Paradise in Plain Sight: Lessons from a Zen Garden

Karen Maezen Miller. New World Library, $15.95 trade paper (192p) ISBN 978-1-60868-252-2
House-hunting in suburban Los Angeles, Miller (Hand Wash Cold) was stunned to discover a 100-year-old Japanese backyard garden. “I was right where I belonged,” she recalls. The Zen priest and former student of the late Maezumi Roshi now draws on her 16 years tending this unruly bit of “paradise” to show how everyday experience can lead to timeless truths. “I realized that everything I want or need… is taught to me right here,” she writes, “no farther away than the ground beneath my feet.” To illustrate the Zen path—“the Way”—she skillfully weaves vivid details of nature with personal history and such gritty tasks as curbing running bamboo and raking endless sycamore leaves. Given the built-in difficulty of explaining Zen, it is perhaps not surprising that Miller’s conclusions can teeter on the border between profound and clichéd (“you already possess what you are looking for,” “love is letting go”) and her advice, while solidly grounded in Buddhist teachings, can sound obvious (be kind, forgive, don’t deceive yourself). However, Miller’s graceful writing, hard-learned wisdom, and heartfelt commitment to help her readers find their own bit of paradise here and now make this an inspiring guide. (May)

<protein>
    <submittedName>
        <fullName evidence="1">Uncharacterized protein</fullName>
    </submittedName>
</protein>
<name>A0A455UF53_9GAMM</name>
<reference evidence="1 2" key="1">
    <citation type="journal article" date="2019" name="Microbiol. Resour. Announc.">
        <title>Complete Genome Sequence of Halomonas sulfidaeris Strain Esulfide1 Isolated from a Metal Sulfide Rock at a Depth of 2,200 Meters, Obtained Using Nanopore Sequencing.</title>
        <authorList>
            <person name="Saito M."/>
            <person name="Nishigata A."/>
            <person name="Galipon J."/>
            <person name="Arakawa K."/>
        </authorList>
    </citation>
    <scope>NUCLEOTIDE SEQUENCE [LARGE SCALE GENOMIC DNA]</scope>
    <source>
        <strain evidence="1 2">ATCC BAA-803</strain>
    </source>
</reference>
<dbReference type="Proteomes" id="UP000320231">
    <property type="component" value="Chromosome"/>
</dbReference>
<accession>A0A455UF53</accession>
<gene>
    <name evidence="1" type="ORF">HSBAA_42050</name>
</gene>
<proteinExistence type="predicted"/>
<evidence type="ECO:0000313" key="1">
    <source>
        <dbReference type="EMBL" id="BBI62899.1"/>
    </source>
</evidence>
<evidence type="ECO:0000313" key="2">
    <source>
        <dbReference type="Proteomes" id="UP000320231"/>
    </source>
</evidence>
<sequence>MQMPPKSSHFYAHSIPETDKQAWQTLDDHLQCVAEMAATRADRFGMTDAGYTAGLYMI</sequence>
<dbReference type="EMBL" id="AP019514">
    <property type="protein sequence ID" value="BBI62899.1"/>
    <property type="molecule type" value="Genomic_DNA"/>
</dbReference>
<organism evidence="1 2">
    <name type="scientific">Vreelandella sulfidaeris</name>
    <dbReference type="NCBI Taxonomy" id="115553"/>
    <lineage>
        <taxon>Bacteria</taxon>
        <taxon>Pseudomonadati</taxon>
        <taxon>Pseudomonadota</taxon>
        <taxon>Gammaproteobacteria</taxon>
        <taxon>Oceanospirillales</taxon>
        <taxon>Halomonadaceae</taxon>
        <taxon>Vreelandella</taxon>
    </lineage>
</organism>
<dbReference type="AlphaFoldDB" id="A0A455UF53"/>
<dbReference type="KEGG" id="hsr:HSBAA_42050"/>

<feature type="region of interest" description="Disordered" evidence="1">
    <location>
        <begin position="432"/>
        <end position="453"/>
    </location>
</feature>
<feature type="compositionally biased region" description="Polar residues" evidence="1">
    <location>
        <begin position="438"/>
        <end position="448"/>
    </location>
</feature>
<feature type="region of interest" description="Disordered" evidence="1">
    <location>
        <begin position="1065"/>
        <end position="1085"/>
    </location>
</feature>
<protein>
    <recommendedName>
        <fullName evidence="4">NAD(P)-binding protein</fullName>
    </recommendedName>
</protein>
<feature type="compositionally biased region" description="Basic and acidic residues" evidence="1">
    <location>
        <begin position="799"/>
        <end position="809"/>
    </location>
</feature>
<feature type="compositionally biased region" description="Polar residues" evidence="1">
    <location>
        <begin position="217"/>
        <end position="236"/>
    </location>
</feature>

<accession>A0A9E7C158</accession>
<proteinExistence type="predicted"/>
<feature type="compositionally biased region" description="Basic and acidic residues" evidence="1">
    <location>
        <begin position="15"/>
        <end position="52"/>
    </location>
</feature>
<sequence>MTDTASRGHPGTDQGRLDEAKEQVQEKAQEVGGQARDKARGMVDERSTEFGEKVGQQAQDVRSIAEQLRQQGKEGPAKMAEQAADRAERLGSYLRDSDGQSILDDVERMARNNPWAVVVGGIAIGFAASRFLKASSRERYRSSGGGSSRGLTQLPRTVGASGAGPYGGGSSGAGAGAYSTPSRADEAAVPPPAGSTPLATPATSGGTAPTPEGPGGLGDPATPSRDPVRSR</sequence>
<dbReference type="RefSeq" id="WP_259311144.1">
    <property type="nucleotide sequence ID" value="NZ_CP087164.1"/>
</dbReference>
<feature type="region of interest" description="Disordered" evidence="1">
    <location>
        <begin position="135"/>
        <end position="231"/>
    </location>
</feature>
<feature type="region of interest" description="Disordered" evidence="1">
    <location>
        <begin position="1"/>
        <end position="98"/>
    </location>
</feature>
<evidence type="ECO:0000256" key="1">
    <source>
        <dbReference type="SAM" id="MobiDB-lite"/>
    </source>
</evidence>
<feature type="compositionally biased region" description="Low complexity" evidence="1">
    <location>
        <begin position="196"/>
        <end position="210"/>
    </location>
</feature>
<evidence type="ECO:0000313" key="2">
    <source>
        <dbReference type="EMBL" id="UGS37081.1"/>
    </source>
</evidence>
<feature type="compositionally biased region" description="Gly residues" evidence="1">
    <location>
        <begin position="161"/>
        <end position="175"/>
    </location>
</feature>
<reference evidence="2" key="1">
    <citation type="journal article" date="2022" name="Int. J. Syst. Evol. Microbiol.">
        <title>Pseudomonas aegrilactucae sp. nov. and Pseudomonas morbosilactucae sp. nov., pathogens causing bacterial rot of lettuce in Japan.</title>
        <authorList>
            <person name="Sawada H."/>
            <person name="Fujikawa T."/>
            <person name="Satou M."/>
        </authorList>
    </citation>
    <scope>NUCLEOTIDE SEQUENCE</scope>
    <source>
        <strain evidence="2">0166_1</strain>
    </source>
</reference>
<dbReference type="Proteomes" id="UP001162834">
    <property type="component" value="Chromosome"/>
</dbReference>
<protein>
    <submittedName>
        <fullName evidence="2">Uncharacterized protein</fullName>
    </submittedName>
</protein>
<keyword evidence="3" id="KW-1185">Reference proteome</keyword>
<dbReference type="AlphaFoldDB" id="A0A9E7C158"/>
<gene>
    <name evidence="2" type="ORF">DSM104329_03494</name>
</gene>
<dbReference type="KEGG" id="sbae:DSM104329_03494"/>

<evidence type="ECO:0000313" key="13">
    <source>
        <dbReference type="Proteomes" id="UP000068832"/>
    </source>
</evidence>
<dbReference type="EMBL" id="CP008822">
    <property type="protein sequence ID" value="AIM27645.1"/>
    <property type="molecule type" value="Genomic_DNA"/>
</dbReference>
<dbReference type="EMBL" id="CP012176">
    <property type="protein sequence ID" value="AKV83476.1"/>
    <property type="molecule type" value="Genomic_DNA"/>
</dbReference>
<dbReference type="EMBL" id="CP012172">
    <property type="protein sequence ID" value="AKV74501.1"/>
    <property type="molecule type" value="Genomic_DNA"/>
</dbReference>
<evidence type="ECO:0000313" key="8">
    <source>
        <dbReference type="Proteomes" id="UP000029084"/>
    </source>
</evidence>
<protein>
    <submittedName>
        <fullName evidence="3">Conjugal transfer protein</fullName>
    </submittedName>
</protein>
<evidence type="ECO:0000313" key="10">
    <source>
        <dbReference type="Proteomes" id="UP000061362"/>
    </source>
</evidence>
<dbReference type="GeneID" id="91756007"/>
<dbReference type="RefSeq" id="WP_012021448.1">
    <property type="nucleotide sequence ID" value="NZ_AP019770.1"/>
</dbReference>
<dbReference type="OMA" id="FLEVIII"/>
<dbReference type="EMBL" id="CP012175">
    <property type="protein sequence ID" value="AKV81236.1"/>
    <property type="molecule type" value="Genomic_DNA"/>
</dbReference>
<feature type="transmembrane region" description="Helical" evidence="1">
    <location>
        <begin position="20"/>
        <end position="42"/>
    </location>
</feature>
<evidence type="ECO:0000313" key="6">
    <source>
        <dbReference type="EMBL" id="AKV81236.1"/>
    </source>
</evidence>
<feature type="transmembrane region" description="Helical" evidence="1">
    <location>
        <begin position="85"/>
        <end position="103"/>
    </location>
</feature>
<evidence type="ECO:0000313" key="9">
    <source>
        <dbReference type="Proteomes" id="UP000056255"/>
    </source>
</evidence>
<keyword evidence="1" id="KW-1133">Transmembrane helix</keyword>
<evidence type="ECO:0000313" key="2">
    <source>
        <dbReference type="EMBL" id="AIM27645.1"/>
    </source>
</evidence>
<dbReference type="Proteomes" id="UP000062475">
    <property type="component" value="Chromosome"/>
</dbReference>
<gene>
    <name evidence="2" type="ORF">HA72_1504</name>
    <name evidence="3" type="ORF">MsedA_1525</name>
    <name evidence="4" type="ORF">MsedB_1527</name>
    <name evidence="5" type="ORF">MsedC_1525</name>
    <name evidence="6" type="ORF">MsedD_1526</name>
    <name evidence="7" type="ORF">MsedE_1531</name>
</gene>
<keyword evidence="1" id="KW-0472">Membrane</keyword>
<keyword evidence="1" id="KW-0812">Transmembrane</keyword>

Reviewed on: 04/14/2014
Release date: 05/01/2014
Genre: Nonfiction
Open Ebook - 192 pages - 978-1-60868-253-9
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